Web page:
I spent most of my time making pitches for funding. I must have spoken to more than 200 potential investors from within Nigeria, South Africa, Europe, USA, and Asia. Most of it did not yield positive results, which is usually the case, but I persisted until the money was in place.
    In the months leading up to the actual bid, we were clocking 20 hr days almost non-stop.
    It was also a time of the most intense persecution and threats to my personal life. I just filtered it out completely and focused on what I had to do…I’m actually quite good at that!
    What am I trying to tell you?
    Faith without [hard] work is dead. You have to put in the time, and be totally diligent to the task.
    Those who are your partners, colleagues, and even staff must have “faces that shine like lions, and know the season and the times.”

    Reply
  3. Strive Masiyiwa Post author

    Reflection:
    Exposure to other cultures and countries will make you successful.

    The other day I was asked what are some of the qualities I look for in people I recruit.
    One of my core qualities is @curiosity. And one way I check for it, is by asking where someone has travelled to. I get excited by people who have travelled and lived even for short periods in other countries!
    I am wary about people who don’t like to eat food from other countries!

    @Exposure is important, because it also shows you can handle being outside your comfort zone.
    @Exposure is important because it means that you will be tolerant towards others who are different, and try to see things from another perspective.
    @Exposure means we can disagree without being disagreeable!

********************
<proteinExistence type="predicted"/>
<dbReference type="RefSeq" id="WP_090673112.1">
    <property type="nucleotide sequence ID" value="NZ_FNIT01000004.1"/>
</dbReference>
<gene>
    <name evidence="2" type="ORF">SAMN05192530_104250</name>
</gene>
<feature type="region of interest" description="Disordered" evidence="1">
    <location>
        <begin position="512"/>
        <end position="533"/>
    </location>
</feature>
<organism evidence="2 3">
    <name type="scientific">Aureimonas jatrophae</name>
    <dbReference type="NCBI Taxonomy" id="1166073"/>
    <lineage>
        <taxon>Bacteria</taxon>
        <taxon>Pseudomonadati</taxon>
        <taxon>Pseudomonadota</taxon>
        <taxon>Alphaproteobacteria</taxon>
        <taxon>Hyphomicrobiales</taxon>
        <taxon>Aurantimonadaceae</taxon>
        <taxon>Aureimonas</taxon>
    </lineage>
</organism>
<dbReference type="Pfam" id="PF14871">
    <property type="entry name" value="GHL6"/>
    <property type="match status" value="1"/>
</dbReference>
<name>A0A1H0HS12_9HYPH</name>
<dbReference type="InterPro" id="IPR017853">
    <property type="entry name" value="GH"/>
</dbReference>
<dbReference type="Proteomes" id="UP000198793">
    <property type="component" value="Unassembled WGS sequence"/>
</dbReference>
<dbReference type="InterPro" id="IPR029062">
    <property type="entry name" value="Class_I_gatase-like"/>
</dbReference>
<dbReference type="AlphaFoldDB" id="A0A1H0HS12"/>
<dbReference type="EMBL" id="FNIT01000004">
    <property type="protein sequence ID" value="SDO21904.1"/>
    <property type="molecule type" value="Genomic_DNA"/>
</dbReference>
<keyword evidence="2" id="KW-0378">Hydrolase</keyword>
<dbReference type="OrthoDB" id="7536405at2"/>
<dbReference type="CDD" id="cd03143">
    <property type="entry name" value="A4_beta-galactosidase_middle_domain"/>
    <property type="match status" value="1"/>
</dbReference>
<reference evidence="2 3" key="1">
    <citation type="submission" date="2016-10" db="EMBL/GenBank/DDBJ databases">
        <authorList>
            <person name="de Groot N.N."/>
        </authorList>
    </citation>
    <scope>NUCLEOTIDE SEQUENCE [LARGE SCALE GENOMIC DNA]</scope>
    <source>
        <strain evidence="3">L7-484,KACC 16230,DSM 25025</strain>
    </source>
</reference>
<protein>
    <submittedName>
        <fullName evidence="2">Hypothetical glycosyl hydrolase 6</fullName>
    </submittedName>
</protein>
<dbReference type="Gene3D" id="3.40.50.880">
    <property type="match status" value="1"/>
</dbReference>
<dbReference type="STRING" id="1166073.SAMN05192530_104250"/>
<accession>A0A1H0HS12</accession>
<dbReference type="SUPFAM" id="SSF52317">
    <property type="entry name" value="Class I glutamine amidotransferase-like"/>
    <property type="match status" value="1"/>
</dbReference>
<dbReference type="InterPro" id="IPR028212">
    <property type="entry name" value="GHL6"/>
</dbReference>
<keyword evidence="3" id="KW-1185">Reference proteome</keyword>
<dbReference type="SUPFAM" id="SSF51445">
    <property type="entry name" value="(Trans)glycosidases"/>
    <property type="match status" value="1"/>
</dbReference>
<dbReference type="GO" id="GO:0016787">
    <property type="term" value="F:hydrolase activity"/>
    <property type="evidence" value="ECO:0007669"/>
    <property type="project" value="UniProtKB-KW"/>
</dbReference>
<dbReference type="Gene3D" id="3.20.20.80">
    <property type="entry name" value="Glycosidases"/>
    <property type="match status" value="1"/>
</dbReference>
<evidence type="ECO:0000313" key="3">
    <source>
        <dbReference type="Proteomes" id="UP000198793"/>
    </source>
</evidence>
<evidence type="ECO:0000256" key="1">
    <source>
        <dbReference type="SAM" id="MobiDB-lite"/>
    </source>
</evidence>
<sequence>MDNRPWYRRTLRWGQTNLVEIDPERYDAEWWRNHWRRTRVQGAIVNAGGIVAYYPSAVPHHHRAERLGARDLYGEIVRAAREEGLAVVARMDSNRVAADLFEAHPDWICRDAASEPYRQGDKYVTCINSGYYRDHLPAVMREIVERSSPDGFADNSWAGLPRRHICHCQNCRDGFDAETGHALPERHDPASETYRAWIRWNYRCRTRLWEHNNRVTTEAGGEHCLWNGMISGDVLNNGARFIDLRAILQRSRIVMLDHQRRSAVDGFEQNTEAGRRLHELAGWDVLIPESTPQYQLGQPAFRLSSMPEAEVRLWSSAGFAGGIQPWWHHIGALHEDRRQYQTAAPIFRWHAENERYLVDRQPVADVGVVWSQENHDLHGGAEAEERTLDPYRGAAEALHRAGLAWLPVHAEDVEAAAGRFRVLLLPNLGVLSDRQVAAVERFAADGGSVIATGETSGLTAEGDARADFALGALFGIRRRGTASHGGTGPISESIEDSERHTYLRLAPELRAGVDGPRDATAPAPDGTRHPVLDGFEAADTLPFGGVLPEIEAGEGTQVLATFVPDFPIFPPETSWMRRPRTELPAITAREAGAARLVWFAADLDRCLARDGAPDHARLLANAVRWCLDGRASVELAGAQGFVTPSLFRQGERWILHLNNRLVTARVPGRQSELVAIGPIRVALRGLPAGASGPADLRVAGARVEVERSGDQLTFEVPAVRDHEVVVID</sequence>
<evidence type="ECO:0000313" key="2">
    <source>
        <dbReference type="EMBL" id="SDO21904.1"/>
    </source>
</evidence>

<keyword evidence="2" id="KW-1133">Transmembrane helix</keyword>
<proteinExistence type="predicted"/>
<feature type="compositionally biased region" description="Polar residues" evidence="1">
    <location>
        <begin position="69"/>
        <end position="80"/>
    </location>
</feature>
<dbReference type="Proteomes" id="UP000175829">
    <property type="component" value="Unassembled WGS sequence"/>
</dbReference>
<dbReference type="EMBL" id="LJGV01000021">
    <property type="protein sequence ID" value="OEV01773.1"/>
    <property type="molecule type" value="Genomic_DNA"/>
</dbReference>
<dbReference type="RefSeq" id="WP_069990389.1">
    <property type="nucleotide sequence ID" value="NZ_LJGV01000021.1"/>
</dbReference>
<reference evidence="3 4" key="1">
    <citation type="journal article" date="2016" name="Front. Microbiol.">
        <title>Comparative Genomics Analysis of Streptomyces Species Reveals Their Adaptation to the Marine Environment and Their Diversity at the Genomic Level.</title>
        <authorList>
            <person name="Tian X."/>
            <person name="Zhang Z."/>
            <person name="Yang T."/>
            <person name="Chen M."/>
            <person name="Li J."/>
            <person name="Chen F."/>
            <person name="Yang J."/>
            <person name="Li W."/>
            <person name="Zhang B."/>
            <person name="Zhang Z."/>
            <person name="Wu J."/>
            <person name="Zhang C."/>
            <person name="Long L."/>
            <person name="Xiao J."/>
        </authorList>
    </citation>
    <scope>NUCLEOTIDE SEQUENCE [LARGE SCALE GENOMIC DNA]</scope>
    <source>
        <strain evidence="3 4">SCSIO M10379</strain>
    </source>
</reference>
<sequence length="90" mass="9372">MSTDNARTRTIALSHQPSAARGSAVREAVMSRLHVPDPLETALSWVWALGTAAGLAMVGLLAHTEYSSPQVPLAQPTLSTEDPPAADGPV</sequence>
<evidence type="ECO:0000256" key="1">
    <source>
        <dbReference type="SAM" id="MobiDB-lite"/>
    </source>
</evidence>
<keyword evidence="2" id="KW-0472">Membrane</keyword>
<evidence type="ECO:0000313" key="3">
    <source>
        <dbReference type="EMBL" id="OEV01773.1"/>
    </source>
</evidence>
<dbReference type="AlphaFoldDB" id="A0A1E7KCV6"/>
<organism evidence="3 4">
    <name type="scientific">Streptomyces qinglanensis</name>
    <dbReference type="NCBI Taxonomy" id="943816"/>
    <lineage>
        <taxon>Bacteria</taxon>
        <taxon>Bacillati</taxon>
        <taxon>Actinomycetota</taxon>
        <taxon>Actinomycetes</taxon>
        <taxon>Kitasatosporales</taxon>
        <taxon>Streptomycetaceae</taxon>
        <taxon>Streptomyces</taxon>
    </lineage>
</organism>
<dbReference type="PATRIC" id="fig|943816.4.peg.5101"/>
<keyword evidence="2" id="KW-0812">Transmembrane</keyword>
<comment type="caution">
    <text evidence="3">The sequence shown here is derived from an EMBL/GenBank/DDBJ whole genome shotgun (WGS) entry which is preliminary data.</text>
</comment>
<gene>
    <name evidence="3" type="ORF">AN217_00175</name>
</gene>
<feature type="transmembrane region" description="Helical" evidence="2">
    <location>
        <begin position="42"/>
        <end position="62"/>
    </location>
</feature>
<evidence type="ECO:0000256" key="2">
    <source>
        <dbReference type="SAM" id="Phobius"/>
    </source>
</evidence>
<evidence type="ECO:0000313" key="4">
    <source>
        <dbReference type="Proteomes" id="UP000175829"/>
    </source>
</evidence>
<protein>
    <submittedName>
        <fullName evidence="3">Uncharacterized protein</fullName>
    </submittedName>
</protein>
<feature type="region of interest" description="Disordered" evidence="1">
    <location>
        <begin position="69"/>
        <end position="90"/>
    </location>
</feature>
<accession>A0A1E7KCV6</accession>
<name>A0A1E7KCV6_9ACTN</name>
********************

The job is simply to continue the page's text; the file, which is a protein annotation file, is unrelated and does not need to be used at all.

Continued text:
@Exposure is important because it horns curiosity.

    The time I spent in Nigeria was amongst the most important in my development as an entrepreneur!
    During the first year, after we got the license, I would often say to people:
    “I live in Nigeria”!

    If you have not yet done so, you owe it to yourself to spend time in another country. Shame on you, if you can read and yet have no passport…in this day and age!
    @RealExposure to Africa is the key for the future, and you cannot get it sitting at home.

    Reply
  4. Strive Masiyiwa Post author

    Jeremiah writes,

    From you I am learning to build systems. In fact, everything I see now, I want to know how the system behind it works. It does not matter if it’s local chicken, small farms or complex Telecom companies. I have shifted from seeking to build successful business to building system that run successful companies. I may fall several times, I will keep coming back. I am version 1 of me, thanks to your update! God bless you!

    My reply,
    This is the end of the matter….well done!
    Now go forth and prosper.

    Reply
  5. Strive Masiyiwa Post author

    Reflection:
    Some of you have been asking why I changed my banner on the NBA Africa game to the eagle taking off:
    When the tragic events of post election violence erupted I was on my way from the USA to SA, where I hoped to attend the game and enjoy myself. We are also the broadcasters of this game which is being broadcast by Kwesé Sports around the world.
    With a heavy heart I knew immediately #DoTheRightThing!

    “Mourn with those that mourn..”

    I did not attend the game out of respect for those who mourn.

    The eagle must at times look for a place of reflection and even solace.
    #DoTheRightThing!

    I’m now on my way to the US to do an event with Bishop TD Jakes.
    I hope we can show it live on Facebook.

    Reply
  6. Strive Masiyiwa Post author

    Pause: